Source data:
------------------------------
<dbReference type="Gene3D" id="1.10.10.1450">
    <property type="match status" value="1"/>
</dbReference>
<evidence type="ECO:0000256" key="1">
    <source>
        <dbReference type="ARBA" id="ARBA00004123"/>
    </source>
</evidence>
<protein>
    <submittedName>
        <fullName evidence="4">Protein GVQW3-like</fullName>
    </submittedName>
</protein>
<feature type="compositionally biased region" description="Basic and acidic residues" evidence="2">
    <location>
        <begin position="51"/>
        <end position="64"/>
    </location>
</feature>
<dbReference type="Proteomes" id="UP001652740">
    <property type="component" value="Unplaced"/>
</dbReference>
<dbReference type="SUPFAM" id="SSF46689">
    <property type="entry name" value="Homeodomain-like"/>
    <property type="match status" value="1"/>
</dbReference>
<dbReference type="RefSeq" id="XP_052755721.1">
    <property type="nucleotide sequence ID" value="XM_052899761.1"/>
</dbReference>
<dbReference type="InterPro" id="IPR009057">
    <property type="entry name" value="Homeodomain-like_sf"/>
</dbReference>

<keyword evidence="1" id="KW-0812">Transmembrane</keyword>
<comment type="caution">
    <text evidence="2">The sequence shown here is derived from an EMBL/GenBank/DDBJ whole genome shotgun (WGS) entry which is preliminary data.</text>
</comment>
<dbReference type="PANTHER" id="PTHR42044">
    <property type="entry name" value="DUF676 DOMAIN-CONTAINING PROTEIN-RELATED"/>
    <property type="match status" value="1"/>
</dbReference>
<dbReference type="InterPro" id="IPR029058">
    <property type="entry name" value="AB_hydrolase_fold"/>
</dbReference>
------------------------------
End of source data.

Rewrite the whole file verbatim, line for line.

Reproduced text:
<dbReference type="Gene3D" id="1.10.10.1450">
    <property type="match status" value="1"/>
</dbReference>
<evidence type="ECO:0000256" key="1">
    <source>
        <dbReference type="ARBA" id="ARBA00004123"/>
    </source>
</evidence>
<protein>
    <submittedName>
        <fullName evidence="4">Protein GVQW3-like</fullName>
    </submittedName>
</protein>
<feature type="compositionally biased region" description="Basic and acidic residues" evidence="2">
    <location>
        <begin position="51"/>
        <end position="64"/>
    </location>
</feature>
<dbReference type="Proteomes" id="UP001652740">
    <property type="component" value="Unplaced"/>
</dbReference>
<dbReference type="SUPFAM" id="SSF46689">
    <property type="entry name" value="Homeodomain-like"/>
    <property type="match status" value="1"/>
</dbReference>
<dbReference type="RefSeq" id="XP_052755721.1">
    <property type="nucleotide sequence ID" value="XM_052899761.1"/>
</dbReference>
<dbReference type="InterPro" id="IPR009057">
    <property type="entry name" value="Homeodomain-like_sf"/>
</dbReference>

<keyword evidence="1" id="KW-0812">Transmembrane</keyword>
<comment type="caution">
    <text evidence="2">The sequence shown here is derived from an EMBL/GenBank/DDBJ whole genome shotgun (WGS) entry which is preliminary data.</text>
</comment>
<dbReference type="PANTHER" id="PTHR42044">
    <property type="entry name" value="DUF676 DOMAIN-CONTAINING PROTEIN-RELATED"/>
    <property type="match status" value="1"/>
</dbReference>
<dbReference type="InterPro" id="IPR029058">
    <property type="entry name" value="AB_hydrolase_fold"/>
</dbReference>